A Poor Law Union was a unit used for local government in the United Kingdom from the 19th century. Local government in the United Kingdom is arranged into four different systems with one each for England Northern Ireland Scotland and Wales The 19th century of the Common Era began on January 1, 1801 and ended on December 31, 1900, according to the Gregorian calendar During this time, the administration of the Poor Law was the responsibility of parishes, which varied wildly in their financial resources and requirements. This article deals chiefly with the English Poor Laws covering England and Wales A civil parish in the United Kingdom is a unit of local government. The Poor Law Amendment Act 1834 allowed parishes to form unions, which would be jointly responsible for the administration and funding of Poor Law in their area. The Poor Law Amendment Act 1834 sometimes abbreviated to PLAA was an Act of the Parliament of the United Kingdom passed by the Whig
The functions of Poor Law Unions were exercised by Boards of Poor Law Guardians, partly elected by ratepayers, but also including magistrates. Boards of Guardians were Ad hoc authorities that administered Poor Law in the United Kingdom from 1835 to 1930 Rates are a type of taxation system in the United Kingdom, and in places with systems deriving from the British one used to fund Local government. A magistrate is a judicial officer In Common law systems a magistrate usually has limited authority to administer and enforce the Law.
Until 1894, the Guardians consisted of justices of the peace along with other members elected by rate-payers, with higher rate-payers having more votes. A Justice of the Peace ( JP) is a Puisne Judicial officer appointed by means of a commission to keep the peace JPs were removed and plural voting stopped in 1894, although no people actually receiving poor relief were able to vote. Plural voting is the practice whereby one person might be able to vote multiple times in an Election.
The Unions were later used for other functions, such as civil registration, and were the basis of the rural sanitary districts established in 1875. Civil registration is the system with which a Government records the vital events of its Citizens The primary purpose of civil registration is to create legal Sanitary Districts were established in England and Wales in 1875 and in Ireland in 1878. Year 1875 ( MDCCCLXXV) was a Common year starting on Friday (link will display the full calendar of the Gregorian calendar (or a Common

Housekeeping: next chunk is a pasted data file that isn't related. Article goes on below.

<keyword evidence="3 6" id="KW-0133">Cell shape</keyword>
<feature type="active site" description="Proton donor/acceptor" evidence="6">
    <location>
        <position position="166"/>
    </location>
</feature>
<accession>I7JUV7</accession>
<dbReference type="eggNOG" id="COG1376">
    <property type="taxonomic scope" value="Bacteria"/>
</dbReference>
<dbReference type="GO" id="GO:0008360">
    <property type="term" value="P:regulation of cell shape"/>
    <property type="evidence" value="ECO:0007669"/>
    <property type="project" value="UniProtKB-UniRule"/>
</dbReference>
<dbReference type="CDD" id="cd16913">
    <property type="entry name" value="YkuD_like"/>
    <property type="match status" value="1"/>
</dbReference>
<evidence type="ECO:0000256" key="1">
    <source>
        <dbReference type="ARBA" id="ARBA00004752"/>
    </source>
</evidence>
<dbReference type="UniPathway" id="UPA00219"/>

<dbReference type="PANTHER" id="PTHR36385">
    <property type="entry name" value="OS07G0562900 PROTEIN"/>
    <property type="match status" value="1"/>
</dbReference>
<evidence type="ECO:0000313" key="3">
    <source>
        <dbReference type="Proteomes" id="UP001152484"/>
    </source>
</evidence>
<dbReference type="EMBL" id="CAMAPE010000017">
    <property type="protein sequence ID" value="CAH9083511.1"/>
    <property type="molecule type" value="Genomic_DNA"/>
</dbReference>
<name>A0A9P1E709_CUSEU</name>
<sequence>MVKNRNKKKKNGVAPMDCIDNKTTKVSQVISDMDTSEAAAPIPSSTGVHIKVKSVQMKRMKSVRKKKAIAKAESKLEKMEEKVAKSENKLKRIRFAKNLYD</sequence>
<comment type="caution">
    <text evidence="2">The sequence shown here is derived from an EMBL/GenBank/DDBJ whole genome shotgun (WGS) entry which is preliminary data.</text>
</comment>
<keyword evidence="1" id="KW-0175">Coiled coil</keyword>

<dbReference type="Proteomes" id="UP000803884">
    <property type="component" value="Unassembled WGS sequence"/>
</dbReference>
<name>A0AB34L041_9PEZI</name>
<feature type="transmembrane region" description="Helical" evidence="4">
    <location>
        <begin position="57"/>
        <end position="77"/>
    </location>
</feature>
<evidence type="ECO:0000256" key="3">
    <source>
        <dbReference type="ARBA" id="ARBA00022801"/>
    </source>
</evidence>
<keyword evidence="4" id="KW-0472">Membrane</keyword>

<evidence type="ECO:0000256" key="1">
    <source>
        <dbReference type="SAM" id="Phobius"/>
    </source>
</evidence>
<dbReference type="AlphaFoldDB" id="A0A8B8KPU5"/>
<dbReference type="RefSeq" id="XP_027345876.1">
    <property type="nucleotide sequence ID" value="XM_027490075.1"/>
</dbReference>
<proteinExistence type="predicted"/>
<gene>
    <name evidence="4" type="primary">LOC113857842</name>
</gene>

In 1894, rural districts and urban districts were set up based on the sanitary districts (and therefore indirectly on the unions). Year 1894 ( MDCCCXCIV) was a Common year starting on Monday (link will display the full calendar of the Gregorian calendar (or a Common Rural districts were a type of Local government area &ndash now superseded &ndash established at the end of the 19th century in England, Wales, and In the United Kingdom and the Republic of Ireland, an urban district was a type of Local government district that covered an Urbanised area In 1930, under the Local Government Act 1929, the Poor Law Unions were finally abolished, with their responsibilities transferred to the county councils and county boroughs. Year 1930 ( MCMXXX) was a Common year starting on Wednesday (link will display 1930 calendar of the Gregorian calendar. The Local Government Act 1929 (19 & 20 Geo V c 17 made changes to poor law and local government in England and Wales A County council is the elected administrative body governing an area known as a County. County borough is a term introduced in 1889 in the United Kingdom of Great Britain and Ireland (excluding Scotland) to refer to a Borough or a City
In Ireland the Poor Relief Act of 1838 divided into districts or "unions" in which the local taxable inhabitants were to be financially responsible for all paupers in the area. Ireland (pronounced /ˈaɾlənd/ Éire) is the third largest island in Europe, and the twentieth-largest island in the world In 1898 the Poor Law Union was adopted as the basic administrative division in place of the civil parish and barony. Further subdivision into 828 registration districts and 3,751 district electoral divisions followed. Townlands were not arranged according to these divisions with parish and barony retained as a means to make comparisons with records gathered before 1898.